Strategies to Stretch Your Paycheck
Using community resources can help you stretch your money further and/or bring in more cash. Most communities offer a variety of programs and resources to help individuals and families that need it.
Here's a look at some community resources that may be available in your area:
Various community organizations, such as the Salvation Army, Catholic Charities, the Department of Housing and Urban Development (HUD), other public housing authorities, and local community action agencies, disperse funds to help families keep a roof over their heads during difficult times. Individuals and families that are in danger of eviction may be able to get help with rent, security deposits, and utility bills. Hotel and motel vouchers, credit counseling, and eviction prevention services may also be available.
Community food banks and food pantries can be an invaluable resource to help you get more out of your monthly budget. Food banks and pantries collect food for distribution or bring it directly to high need communities. You'll get access to grocery products like meat, produce, and canned and baked goods, all of which are free or at greatly reduced prices. Food banks and pantries are particularly plentiful around the holidays, but many are open all year-round.
Farmers markets and community supported agriculture (CSA) programs are great ways to increase your consumption of fresh, whole, and local produce at discounted prices. Some community farmers markets accept Supplemental Nutrition Assistance Program (SNAP) dollars, making produce and other goods more affordable.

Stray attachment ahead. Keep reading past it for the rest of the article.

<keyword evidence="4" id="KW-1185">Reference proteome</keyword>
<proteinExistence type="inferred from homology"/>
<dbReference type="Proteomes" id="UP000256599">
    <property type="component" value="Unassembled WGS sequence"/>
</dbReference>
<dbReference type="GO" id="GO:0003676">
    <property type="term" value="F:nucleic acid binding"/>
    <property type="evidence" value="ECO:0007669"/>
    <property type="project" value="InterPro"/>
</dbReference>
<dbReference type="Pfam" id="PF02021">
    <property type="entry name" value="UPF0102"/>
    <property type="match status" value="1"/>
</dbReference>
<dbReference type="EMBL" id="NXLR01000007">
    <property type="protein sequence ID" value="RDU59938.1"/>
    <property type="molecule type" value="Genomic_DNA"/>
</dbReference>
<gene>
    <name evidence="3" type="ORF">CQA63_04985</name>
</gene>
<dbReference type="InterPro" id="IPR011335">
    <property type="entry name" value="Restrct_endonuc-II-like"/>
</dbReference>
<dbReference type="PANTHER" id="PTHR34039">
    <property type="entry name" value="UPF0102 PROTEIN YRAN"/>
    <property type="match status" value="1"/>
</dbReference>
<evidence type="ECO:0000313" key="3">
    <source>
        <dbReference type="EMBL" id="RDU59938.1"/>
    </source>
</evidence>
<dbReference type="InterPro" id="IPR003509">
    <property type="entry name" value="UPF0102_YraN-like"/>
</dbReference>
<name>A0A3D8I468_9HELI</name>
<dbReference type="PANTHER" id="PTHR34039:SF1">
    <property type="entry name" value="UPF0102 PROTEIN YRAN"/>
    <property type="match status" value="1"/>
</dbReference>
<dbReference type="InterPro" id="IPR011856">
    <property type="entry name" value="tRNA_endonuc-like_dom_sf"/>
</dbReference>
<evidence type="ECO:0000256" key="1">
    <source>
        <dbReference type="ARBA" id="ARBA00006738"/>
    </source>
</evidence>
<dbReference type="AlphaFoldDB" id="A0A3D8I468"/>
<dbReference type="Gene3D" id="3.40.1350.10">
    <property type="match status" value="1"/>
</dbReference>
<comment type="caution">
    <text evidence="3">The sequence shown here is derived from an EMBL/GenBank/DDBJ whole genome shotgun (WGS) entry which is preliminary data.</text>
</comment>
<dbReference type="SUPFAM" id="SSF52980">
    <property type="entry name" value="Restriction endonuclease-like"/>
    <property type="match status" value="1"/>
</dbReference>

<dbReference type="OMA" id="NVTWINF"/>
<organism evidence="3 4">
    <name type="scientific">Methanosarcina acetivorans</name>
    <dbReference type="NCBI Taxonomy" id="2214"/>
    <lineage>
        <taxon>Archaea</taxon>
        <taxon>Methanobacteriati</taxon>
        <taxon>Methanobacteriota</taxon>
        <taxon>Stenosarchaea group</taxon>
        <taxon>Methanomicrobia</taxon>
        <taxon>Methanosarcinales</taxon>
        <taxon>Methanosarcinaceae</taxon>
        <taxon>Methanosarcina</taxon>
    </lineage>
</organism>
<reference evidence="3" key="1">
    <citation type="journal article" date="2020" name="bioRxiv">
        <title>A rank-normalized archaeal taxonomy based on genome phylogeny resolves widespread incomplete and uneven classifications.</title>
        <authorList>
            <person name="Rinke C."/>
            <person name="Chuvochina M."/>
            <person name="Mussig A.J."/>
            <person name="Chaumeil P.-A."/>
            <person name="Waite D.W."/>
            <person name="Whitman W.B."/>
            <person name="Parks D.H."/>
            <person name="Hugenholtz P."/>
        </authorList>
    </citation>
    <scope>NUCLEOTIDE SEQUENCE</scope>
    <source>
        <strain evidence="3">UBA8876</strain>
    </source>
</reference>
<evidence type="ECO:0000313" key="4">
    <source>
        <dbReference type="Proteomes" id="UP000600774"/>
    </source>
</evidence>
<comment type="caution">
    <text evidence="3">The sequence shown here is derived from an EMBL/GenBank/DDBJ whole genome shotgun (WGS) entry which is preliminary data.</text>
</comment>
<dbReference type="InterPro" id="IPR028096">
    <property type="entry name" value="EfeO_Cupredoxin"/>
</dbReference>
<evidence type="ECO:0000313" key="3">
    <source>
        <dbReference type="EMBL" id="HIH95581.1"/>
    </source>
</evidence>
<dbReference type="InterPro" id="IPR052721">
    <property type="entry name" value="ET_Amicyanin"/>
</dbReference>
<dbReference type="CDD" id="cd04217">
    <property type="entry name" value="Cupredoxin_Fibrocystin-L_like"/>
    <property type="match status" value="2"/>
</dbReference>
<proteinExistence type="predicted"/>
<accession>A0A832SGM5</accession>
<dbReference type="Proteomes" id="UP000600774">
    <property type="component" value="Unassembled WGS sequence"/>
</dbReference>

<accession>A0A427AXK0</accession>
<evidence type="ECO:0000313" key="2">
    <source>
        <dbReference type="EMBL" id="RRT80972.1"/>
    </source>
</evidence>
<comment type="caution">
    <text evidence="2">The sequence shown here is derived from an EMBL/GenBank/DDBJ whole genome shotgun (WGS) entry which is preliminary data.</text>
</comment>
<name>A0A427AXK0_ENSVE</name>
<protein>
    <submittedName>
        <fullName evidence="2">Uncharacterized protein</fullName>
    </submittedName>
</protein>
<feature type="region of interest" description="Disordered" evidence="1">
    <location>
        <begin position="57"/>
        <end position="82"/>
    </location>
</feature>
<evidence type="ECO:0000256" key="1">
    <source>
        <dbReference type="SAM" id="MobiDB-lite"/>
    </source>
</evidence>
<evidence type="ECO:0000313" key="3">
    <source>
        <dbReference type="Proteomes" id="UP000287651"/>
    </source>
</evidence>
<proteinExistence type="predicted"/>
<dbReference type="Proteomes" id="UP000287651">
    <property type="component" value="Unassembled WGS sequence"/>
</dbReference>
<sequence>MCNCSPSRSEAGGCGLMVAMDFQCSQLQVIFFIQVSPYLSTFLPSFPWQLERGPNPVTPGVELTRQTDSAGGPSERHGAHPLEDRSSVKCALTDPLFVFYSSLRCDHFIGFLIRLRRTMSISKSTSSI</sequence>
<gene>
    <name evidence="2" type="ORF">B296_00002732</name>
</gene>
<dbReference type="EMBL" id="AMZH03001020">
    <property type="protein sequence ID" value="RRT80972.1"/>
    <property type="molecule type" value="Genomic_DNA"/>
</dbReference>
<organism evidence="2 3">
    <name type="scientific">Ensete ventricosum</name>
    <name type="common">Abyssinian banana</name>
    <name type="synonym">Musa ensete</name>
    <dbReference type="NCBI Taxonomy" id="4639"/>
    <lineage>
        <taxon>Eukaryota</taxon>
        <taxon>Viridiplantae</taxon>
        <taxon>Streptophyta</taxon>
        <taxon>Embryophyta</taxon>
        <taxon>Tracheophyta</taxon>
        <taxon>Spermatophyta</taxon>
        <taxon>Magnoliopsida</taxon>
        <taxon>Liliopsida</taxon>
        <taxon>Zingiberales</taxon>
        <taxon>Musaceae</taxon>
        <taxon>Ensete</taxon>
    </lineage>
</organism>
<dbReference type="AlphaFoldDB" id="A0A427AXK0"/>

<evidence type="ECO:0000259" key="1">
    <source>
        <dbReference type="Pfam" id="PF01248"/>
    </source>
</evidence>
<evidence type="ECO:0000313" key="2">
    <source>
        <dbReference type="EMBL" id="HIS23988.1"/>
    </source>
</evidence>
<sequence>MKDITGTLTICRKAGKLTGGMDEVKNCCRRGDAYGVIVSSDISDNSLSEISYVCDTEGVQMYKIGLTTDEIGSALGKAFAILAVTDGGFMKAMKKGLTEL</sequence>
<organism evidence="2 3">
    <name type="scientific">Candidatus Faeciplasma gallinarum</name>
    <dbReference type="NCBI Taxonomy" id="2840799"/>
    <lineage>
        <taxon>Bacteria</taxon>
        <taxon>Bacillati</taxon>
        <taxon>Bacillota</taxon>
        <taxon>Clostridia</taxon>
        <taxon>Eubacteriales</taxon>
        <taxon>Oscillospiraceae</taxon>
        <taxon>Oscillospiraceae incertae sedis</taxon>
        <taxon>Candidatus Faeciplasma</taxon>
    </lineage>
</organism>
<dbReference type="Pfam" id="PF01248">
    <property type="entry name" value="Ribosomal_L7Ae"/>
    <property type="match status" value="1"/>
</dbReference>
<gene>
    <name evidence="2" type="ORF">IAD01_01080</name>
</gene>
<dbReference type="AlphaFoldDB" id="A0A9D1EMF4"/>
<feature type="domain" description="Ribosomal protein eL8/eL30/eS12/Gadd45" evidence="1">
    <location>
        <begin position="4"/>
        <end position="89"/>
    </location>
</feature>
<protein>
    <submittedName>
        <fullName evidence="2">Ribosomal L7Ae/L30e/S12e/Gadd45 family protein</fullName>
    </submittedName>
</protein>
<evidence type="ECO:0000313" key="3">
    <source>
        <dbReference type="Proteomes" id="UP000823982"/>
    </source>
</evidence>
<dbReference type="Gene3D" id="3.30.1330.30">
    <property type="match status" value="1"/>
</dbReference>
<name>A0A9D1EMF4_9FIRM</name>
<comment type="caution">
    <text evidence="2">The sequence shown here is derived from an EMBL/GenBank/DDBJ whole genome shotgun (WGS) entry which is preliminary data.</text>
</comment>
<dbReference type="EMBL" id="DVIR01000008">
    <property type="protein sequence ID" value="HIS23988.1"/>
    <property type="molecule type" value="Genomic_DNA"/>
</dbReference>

CSAs are shares of a farmer's crops that can be purchased by the public. Consumers purchase a share through a membership or subscription and receive a box or basket of seasonal fresh produce at a nominal price. Typically, the share consists of a box of whichever vegetables are being harvested at that time. It's a perfect way to eat nutritious produce for less and support your local farming community.
Balanced Payment Plans
When budgeting for heating and cooling bills, find out if your utility company offers level payment plans. This allows you to average your annual bill and divide it by 12, instead of paying higher rates in certain months or seasons. For example, if you typically spend $1,000 a year on your electric bill, you'd pay $83.33 per month instead of fluctuating amounts.
If you do a bit of research, you're sure to find something that could both save you money and help you build connections to your neighborhood.